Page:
Design and design thinking
It was a book authored by Tim Brown who is in the design industry himself. Bright red cover, with bold words of “change” and “design.” How could it be any different to what I do every day as a professional designer? What was the difference of this supposedly new method to what people like myself in the design industry have been doing all our professional lives? Why this sudden interest in the concept of “design” as a method for thinking?
The author states that “design thinking is a human-centered approach to innovation that draws from the designer’s toolkit to integrate the needs of people, the possibilities of technology, and the requirements for business success.”
Let’s go further into this by looking back at the educational system of the last 50 years.
Logic thinking was heavily promoted with math and sciences at the forefront, and with creativity as the least favored outcome of an education. This kind of mental programming has become the foundation from which most businesses today are built upon: precepts that are analytical and logical.
These businesses have been structured into multi-disciplinary functions like research and development, business development, marketing, sales and operations, to name a few. These disciplines develop products, commodities or services through methods that are long, bureaucratic and time-consuming.
As the world quickly and continually evolves with consumer demands frequently shifting, business organizations are pressed to move quickly on incorporating new value into their products, having realized that only knee-jerk reactions to these external changes will keep them from the fate of a Kodak or a Blackberry, enterprises that refused to change with the times, their inactions tantamount to self-destruction.
And then we have the creatives, a naturally chaotic, ambiguous and fluid bunch. By their nature, creatives derive solutions that seem to have been pulled from the air and not necessarily from a logical or codified method. Their processes appear to be random and often incomprehensible by people who are trained in the traditional methods of linear thinking.
The ability of creatives to go against the accepted thought patterns ignites exploration and develops new possibilities. Though their unpredictability can be disturbing, the output of creative thinking can turn out to be all-encompassing and unprecedented.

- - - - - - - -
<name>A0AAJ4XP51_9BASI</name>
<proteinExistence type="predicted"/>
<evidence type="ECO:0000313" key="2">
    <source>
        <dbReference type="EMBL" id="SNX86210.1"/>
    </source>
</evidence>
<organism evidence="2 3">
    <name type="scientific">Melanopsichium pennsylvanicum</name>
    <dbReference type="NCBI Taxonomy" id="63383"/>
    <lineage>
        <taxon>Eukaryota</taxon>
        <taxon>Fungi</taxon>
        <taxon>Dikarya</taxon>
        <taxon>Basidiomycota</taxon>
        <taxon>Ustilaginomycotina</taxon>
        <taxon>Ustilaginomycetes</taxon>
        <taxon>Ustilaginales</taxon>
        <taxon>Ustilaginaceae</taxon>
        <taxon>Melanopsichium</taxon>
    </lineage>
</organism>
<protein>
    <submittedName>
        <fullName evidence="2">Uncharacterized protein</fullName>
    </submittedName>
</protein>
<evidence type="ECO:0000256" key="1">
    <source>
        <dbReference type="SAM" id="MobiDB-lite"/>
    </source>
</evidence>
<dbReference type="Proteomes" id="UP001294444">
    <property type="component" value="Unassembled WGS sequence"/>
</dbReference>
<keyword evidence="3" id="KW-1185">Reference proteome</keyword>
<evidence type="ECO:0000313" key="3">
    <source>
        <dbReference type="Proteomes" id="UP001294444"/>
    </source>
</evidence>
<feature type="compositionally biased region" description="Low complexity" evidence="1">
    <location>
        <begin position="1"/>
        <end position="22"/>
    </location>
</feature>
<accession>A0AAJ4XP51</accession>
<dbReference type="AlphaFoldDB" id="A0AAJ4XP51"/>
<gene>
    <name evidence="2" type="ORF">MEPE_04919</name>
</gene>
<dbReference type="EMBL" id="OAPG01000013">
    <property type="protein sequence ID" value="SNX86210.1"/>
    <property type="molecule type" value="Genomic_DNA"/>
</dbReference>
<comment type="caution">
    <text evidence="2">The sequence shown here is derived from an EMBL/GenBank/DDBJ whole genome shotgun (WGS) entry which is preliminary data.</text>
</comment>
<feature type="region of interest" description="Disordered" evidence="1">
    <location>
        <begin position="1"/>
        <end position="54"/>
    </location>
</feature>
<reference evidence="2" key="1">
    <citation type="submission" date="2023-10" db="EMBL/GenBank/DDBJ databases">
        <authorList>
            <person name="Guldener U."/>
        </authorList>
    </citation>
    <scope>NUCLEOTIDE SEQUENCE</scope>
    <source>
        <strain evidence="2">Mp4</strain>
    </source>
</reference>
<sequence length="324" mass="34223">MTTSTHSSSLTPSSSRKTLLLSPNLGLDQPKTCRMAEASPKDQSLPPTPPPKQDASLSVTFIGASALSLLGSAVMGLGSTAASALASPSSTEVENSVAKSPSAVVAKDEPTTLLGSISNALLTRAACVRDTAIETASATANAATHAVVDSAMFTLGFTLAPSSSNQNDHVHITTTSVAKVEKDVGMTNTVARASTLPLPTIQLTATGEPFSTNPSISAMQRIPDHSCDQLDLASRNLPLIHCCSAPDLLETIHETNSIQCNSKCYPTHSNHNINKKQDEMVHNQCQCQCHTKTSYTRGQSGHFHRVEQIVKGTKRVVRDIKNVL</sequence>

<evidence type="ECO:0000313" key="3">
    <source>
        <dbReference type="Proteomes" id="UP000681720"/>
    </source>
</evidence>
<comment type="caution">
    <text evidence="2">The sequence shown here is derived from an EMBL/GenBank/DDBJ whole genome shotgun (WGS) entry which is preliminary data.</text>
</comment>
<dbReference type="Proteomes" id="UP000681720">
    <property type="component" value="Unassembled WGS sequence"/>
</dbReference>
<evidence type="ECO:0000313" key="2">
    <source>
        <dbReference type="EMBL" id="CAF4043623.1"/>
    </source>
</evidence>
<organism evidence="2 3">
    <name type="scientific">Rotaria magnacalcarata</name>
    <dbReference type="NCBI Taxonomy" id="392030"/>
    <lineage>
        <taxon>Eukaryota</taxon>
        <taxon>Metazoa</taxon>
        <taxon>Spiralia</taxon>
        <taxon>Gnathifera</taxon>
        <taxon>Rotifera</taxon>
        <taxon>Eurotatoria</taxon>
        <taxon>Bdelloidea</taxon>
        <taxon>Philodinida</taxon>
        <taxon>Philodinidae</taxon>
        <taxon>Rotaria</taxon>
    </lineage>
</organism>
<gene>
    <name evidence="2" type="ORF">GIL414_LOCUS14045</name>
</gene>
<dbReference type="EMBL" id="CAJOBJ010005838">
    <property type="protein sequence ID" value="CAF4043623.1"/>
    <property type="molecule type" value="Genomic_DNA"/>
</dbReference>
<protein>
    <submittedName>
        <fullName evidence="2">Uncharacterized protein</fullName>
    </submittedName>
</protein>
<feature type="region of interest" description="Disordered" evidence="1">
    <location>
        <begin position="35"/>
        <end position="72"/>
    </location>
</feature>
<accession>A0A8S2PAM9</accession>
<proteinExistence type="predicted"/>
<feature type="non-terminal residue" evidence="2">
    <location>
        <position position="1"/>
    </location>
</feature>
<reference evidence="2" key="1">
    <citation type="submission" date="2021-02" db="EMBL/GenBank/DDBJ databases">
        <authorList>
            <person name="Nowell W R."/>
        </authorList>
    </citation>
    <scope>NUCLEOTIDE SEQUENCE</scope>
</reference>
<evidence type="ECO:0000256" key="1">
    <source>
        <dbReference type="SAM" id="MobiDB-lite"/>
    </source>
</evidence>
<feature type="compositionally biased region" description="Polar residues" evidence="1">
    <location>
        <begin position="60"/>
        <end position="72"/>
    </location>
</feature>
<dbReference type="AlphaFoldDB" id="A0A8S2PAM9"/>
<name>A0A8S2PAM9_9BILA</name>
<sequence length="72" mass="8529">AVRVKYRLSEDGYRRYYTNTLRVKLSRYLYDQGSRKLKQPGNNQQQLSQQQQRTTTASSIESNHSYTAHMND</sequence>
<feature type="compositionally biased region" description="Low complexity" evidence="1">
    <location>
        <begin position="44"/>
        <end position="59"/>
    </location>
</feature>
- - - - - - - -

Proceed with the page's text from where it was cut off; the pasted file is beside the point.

For the business organizations existing today, design thinking is a solution that integrates creativity into their established business models in order to swiftly react to the demands of their clientele.
To respond to demands, businesses need to re-design, and to re-design, they need to re-imagine. The process of design thinking codifies the random creative process into a step-by-step course of action that harnesses the various skills present in their enterprise in order to develop quick, creative solutions. It enables multi- disciplinary participants in an organization to become problem finders and solvers wherein the process of extracting creativity is made methodical and orderly, and therefore palatable in a business environment.
The goal of the process is to harness ideas through the interaction of “designers,” collaborating and brainstorming, with empathetic mindsets that function much like how we architects wear our imaginary user’s shoes and walk our way through the spaces we are creating.
Is it pleasant? Does it answer the need? Did it solve the problem? Does it feel right?
Understanding each other’s disciplines and being objective and accepting of the preferences, knowledge, biases and inherent prejudices that we may or may not possess ourselves, can create the unique melting pot where ideas can blend into new solutions.
Professional designers, however, have gone through rigorous training in both creative and critical thinking, and this spells the huge difference in the process of coming up with results. Professionals in the creative industries go through a large degree of critiquing in their training and have been taught to dig deep into their pot of options and to explore ideas laterally, and even radially. They think beyond merely “outside the box,” even when not prompted to do so.
In all their angst and exasperation, will go into every nook and cranny of their brains for indisputable solutions to a problem.
While distilling thoughts through the design thinking process narrows down random solutions into a choice set within a limited amount of time, the process itself may lack the ability to harness deeper answers. The solutions are often shallow and diluted given the multi-disciplinary nature of a business enterprise. For the design professional and the creative however, design thinking has given them credibility and importance inside of the boardroom.
Finally, the much maligned random creative spark is acknowledged as a powerful contributor to the processes that help businesses respond quickly to the needs of their market and helps them in re-creating their products swiftly.
With design thinking, business organizations succeed, not only in their bottom line, but in their ability to deliver new value in products and services.
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